Research finds differences in brain structure and areas of activation in adults with antisocial personality disorder and psychopathy versus those who have antisocial personality disorder, but not psychopathy. A 2012 study in the Archives of General Psychiatry found that reduced gray matter in areas of the brain that are “implicated in empathic processing, moral reasoning, and processing of prosocial emotions such as guilt and embarrassment may contribute to the profound abnormalities of social behavior observed in psychopathy.” And more recent research finds differences in the brains of boys with conduct disorder who also exhibit callousness from their counterparts who don’t exhibit callousness.
All this, plus a still-evolving understanding of how nature – genetics – and nurture – including a child’s home life, such as whether a child was abused versus having a relatively healthy upbringing – can also contribute to the likelihood a child will develop conduct disorder or psychopathic tendencies later. “It’s kind of a progression, or stages, that a child goes through,” says Dr. David Blackburn, a psychologist at Baylor Scott & White Health, a health care system in Texas.
“First of all, there may be some conflicts that are going on at home,” he says. “Sometimes the child gets identified as the problem child, and so you see the child acting out, usually in school – if they’re in school at that time. Sometimes the acting out occurs at home.” Blackburn says some kids may be diagnosed with oppositional defiant disorder. That’s usually characterized by an angry or irritable mood, a short temper, being easily annoyed and often resentful. “In addition, the person can be argumentative and quite defiant in behavior. He or she will often argue with authority figures, including parents and teachers, Blackburn says. "The person often actively refuses to comply with requests from authority figures such as parents and teachers, not doing chores around the house or homework assignments … [and] will deliberately annoy others with a tendency to blame others for his own misbehavior.” If not properly addressed, some children may eventually develop the much more severe conduct disorder.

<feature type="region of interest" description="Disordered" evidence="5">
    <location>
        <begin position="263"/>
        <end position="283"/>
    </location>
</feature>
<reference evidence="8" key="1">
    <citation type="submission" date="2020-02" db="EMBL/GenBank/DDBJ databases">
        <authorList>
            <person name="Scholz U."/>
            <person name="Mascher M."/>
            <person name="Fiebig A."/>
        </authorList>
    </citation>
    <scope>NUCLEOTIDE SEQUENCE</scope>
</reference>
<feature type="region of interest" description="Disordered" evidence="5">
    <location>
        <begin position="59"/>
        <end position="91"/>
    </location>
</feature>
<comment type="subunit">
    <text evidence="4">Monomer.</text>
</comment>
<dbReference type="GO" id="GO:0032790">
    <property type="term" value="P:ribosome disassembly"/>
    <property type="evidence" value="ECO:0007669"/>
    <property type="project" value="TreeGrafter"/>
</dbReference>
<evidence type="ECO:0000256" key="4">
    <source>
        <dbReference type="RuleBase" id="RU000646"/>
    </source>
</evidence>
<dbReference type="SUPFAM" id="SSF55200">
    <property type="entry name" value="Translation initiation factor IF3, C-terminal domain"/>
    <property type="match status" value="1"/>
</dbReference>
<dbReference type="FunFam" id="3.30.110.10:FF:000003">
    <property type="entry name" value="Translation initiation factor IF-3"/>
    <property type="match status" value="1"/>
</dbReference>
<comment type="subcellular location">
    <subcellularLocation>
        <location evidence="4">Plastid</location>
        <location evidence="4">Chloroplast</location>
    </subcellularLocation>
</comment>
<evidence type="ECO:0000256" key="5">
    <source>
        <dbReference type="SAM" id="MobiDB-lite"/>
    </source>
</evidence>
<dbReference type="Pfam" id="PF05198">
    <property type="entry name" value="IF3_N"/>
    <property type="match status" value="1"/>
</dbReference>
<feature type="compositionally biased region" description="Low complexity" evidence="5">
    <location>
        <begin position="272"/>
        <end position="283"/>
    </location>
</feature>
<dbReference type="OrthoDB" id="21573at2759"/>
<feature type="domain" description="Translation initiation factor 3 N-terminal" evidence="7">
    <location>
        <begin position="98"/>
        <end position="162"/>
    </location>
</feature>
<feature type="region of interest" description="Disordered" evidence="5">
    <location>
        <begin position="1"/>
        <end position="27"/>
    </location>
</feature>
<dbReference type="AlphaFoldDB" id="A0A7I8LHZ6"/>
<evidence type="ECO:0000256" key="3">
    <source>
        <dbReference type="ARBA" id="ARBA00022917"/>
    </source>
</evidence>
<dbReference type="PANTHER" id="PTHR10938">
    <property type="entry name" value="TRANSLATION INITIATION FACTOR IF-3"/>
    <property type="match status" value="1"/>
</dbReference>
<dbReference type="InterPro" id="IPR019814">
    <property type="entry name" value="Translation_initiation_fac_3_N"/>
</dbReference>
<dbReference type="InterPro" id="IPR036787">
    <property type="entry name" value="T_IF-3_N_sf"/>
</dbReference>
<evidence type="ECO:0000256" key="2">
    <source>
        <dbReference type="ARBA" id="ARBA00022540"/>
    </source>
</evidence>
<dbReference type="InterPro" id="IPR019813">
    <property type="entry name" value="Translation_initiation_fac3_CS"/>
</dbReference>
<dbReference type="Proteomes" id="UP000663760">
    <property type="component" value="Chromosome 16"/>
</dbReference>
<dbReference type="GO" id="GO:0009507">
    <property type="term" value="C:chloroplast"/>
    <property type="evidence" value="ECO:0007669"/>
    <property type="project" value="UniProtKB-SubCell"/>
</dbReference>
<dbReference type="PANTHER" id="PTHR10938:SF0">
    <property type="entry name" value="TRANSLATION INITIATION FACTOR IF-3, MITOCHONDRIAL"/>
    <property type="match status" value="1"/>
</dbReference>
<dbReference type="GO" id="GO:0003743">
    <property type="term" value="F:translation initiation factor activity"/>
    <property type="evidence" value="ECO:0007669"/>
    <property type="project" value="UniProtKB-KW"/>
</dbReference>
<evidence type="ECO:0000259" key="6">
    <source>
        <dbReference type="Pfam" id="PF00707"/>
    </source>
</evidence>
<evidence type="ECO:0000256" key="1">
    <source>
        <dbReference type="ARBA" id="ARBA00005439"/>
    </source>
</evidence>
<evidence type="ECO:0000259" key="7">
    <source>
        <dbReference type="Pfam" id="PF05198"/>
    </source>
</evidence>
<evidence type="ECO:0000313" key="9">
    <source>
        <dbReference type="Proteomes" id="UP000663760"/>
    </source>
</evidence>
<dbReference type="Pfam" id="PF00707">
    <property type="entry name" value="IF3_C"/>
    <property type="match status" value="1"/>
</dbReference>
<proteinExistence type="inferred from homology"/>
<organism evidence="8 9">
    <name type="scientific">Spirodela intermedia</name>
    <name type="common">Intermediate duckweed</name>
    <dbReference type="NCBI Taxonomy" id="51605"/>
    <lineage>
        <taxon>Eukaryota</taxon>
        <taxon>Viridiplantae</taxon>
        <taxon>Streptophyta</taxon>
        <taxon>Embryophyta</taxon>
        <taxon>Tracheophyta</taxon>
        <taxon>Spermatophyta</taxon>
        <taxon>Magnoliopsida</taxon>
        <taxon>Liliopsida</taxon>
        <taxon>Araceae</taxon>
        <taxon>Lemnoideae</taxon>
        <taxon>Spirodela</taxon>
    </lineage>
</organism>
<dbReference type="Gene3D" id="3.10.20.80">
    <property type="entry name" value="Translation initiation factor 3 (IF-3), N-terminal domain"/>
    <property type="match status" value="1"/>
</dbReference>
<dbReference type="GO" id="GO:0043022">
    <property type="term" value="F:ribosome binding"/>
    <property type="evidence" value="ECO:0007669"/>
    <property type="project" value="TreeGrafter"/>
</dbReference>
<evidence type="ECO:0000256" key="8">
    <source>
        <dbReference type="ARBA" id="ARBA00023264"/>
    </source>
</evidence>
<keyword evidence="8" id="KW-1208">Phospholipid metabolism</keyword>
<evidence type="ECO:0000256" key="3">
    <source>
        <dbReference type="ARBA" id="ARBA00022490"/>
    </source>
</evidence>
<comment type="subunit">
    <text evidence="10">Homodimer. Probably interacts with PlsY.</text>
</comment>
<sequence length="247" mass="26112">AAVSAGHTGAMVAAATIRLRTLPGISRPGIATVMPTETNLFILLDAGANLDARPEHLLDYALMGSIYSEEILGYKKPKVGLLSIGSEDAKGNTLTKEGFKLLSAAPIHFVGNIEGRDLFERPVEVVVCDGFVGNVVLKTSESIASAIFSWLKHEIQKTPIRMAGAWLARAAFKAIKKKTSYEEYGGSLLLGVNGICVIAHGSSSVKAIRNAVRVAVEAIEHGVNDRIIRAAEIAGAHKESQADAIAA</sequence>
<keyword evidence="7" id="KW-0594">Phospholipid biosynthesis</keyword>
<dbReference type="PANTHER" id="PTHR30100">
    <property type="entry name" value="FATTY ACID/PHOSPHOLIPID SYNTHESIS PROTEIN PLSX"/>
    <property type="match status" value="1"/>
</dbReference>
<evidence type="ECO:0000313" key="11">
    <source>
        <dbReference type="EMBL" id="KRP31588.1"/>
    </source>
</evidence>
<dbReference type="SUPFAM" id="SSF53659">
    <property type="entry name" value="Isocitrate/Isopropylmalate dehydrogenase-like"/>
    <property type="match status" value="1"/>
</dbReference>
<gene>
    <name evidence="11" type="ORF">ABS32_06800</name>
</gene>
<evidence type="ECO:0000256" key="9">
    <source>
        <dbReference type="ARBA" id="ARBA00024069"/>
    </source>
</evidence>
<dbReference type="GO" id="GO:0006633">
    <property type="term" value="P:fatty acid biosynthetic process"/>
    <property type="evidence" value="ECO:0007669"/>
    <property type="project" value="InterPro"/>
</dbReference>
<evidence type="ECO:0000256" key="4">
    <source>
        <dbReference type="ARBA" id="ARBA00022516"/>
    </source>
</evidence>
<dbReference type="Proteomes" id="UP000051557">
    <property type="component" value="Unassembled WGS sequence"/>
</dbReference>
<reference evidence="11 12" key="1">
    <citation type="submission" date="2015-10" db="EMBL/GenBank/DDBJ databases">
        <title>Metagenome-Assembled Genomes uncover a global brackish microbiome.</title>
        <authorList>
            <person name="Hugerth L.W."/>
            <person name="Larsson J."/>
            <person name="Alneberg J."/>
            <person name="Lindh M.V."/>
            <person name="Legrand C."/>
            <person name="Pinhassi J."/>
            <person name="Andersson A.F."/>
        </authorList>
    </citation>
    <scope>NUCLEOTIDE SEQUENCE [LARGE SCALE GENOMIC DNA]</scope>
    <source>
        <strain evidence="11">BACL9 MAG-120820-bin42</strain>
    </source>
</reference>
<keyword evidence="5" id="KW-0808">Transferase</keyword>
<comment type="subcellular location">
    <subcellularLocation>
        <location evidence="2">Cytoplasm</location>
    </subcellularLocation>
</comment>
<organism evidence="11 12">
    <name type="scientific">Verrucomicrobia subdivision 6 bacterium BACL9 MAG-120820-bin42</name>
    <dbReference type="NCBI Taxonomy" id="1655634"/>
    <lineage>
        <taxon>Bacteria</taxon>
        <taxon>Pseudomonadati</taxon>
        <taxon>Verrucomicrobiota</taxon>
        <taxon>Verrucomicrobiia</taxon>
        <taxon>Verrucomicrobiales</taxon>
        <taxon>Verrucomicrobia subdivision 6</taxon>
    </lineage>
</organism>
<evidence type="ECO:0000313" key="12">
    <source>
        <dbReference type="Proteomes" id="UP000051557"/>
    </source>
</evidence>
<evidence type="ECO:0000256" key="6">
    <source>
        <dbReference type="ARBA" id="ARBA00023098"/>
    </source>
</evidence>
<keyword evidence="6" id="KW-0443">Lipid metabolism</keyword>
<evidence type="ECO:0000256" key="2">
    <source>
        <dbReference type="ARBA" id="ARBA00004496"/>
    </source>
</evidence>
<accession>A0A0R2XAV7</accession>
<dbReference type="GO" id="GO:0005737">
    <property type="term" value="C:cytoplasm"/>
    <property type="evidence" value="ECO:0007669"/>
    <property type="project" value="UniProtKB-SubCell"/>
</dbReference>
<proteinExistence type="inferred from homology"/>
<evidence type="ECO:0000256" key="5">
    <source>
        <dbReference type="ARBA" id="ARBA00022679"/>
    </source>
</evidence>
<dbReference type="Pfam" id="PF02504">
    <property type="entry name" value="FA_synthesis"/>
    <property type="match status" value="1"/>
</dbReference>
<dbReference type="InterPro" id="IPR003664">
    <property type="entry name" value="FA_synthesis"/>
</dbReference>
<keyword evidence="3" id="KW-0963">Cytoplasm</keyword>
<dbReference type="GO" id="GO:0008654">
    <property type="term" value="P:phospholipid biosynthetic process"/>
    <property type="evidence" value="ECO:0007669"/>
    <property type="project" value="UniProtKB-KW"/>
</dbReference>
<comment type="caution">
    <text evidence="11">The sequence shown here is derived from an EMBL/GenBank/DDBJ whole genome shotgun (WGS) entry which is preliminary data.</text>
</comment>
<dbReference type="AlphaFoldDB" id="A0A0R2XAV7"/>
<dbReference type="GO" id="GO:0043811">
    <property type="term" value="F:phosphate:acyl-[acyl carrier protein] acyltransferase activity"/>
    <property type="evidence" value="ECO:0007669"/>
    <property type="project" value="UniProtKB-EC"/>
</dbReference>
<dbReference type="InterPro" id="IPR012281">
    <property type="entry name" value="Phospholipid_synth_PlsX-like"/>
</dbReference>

Just as a troubled home can increase the likelihood of such issues, experts say, positive or improved caregiver-child relations can help prevent problems or potentially improve circumstances, particularly the earlier changes are made. “What we find with some of these kids who have oppositional defiant disorder, is the parent-child interaction is very, very poor,“ Blackburn says. “They get to where they don’t like their children, and so the interaction – if you see the interaction between the parent and the defiant child – it’s very hostile, it’s very argumentative, it’s very demeaning, and so the child just digs in his heals or her heals and is very oppositional, very defiant – and so you go back and forth, back and forth.”